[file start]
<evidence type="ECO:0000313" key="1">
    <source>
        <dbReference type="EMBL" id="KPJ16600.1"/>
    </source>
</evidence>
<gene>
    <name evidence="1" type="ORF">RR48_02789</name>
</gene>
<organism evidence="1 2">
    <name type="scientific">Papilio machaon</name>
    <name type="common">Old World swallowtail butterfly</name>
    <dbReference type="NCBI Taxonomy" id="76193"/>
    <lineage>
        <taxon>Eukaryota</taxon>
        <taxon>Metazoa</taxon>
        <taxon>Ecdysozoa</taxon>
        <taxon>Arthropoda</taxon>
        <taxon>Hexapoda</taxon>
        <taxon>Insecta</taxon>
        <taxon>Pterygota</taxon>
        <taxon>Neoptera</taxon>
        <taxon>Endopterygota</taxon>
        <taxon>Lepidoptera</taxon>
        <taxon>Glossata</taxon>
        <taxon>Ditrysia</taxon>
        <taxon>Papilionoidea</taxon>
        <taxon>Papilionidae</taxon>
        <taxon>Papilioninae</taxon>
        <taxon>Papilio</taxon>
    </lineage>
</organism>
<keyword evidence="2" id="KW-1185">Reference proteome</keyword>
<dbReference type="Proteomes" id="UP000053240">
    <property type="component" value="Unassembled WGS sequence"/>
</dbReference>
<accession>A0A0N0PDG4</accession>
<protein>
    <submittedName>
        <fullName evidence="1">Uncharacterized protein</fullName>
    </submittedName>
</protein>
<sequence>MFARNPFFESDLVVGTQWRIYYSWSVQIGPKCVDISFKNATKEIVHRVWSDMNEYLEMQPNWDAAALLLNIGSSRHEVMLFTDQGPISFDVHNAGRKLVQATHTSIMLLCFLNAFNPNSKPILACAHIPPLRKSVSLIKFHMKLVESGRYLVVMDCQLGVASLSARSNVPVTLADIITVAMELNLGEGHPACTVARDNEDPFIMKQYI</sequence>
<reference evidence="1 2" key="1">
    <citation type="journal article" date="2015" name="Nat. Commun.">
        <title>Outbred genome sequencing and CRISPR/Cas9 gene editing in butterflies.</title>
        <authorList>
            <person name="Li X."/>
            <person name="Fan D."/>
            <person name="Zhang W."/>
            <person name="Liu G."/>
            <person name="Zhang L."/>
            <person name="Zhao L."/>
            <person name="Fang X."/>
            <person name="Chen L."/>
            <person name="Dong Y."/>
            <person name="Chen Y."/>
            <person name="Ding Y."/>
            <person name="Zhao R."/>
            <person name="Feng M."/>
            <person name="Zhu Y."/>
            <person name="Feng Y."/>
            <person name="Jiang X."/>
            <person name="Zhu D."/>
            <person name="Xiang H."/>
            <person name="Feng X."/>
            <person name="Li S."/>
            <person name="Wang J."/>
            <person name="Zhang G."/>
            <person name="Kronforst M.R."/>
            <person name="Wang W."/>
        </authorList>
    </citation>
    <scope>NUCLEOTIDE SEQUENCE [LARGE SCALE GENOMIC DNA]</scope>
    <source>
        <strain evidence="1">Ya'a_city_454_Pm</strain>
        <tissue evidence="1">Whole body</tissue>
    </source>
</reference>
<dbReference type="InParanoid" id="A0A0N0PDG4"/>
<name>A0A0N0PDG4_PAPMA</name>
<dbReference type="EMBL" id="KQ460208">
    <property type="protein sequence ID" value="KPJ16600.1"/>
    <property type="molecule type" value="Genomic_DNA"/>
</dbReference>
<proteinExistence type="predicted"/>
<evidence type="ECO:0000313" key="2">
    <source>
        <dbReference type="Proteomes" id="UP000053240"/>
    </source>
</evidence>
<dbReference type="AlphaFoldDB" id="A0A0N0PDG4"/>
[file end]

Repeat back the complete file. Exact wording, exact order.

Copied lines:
<evidence type="ECO:0000313" key="1">
    <source>
        <dbReference type="EMBL" id="KPJ16600.1"/>
    </source>
</evidence>
<gene>
    <name evidence="1" type="ORF">RR48_02789</name>
</gene>
<organism evidence="1 2">
    <name type="scientific">Papilio machaon</name>
    <name type="common">Old World swallowtail butterfly</name>
    <dbReference type="NCBI Taxonomy" id="76193"/>
    <lineage>
        <taxon>Eukaryota</taxon>
        <taxon>Metazoa</taxon>
        <taxon>Ecdysozoa</taxon>
        <taxon>Arthropoda</taxon>
        <taxon>Hexapoda</taxon>
        <taxon>Insecta</taxon>
        <taxon>Pterygota</taxon>
        <taxon>Neoptera</taxon>
        <taxon>Endopterygota</taxon>
        <taxon>Lepidoptera</taxon>
        <taxon>Glossata</taxon>
        <taxon>Ditrysia</taxon>
        <taxon>Papilionoidea</taxon>
        <taxon>Papilionidae</taxon>
        <taxon>Papilioninae</taxon>
        <taxon>Papilio</taxon>
    </lineage>
</organism>
<keyword evidence="2" id="KW-1185">Reference proteome</keyword>
<dbReference type="Proteomes" id="UP000053240">
    <property type="component" value="Unassembled WGS sequence"/>
</dbReference>
<accession>A0A0N0PDG4</accession>
<protein>
    <submittedName>
        <fullName evidence="1">Uncharacterized protein</fullName>
    </submittedName>
</protein>
<sequence>MFARNPFFESDLVVGTQWRIYYSWSVQIGPKCVDISFKNATKEIVHRVWSDMNEYLEMQPNWDAAALLLNIGSSRHEVMLFTDQGPISFDVHNAGRKLVQATHTSIMLLCFLNAFNPNSKPILACAHIPPLRKSVSLIKFHMKLVESGRYLVVMDCQLGVASLSARSNVPVTLADIITVAMELNLGEGHPACTVARDNEDPFIMKQYI</sequence>
<reference evidence="1 2" key="1">
    <citation type="journal article" date="2015" name="Nat. Commun.">
        <title>Outbred genome sequencing and CRISPR/Cas9 gene editing in butterflies.</title>
        <authorList>
            <person name="Li X."/>
            <person name="Fan D."/>
            <person name="Zhang W."/>
            <person name="Liu G."/>
            <person name="Zhang L."/>
            <person name="Zhao L."/>
            <person name="Fang X."/>
            <person name="Chen L."/>
            <person name="Dong Y."/>
            <person name="Chen Y."/>
            <person name="Ding Y."/>
            <person name="Zhao R."/>
            <person name="Feng M."/>
            <person name="Zhu Y."/>
            <person name="Feng Y."/>
            <person name="Jiang X."/>
            <person name="Zhu D."/>
            <person name="Xiang H."/>
            <person name="Feng X."/>
            <person name="Li S."/>
            <person name="Wang J."/>
            <person name="Zhang G."/>
            <person name="Kronforst M.R."/>
            <person name="Wang W."/>
        </authorList>
    </citation>
    <scope>NUCLEOTIDE SEQUENCE [LARGE SCALE GENOMIC DNA]</scope>
    <source>
        <strain evidence="1">Ya'a_city_454_Pm</strain>
        <tissue evidence="1">Whole body</tissue>
    </source>
</reference>
<dbReference type="InParanoid" id="A0A0N0PDG4"/>
<name>A0A0N0PDG4_PAPMA</name>
<dbReference type="EMBL" id="KQ460208">
    <property type="protein sequence ID" value="KPJ16600.1"/>
    <property type="molecule type" value="Genomic_DNA"/>
</dbReference>
<proteinExistence type="predicted"/>
<evidence type="ECO:0000313" key="2">
    <source>
        <dbReference type="Proteomes" id="UP000053240"/>
    </source>
</evidence>
<dbReference type="AlphaFoldDB" id="A0A0N0PDG4"/>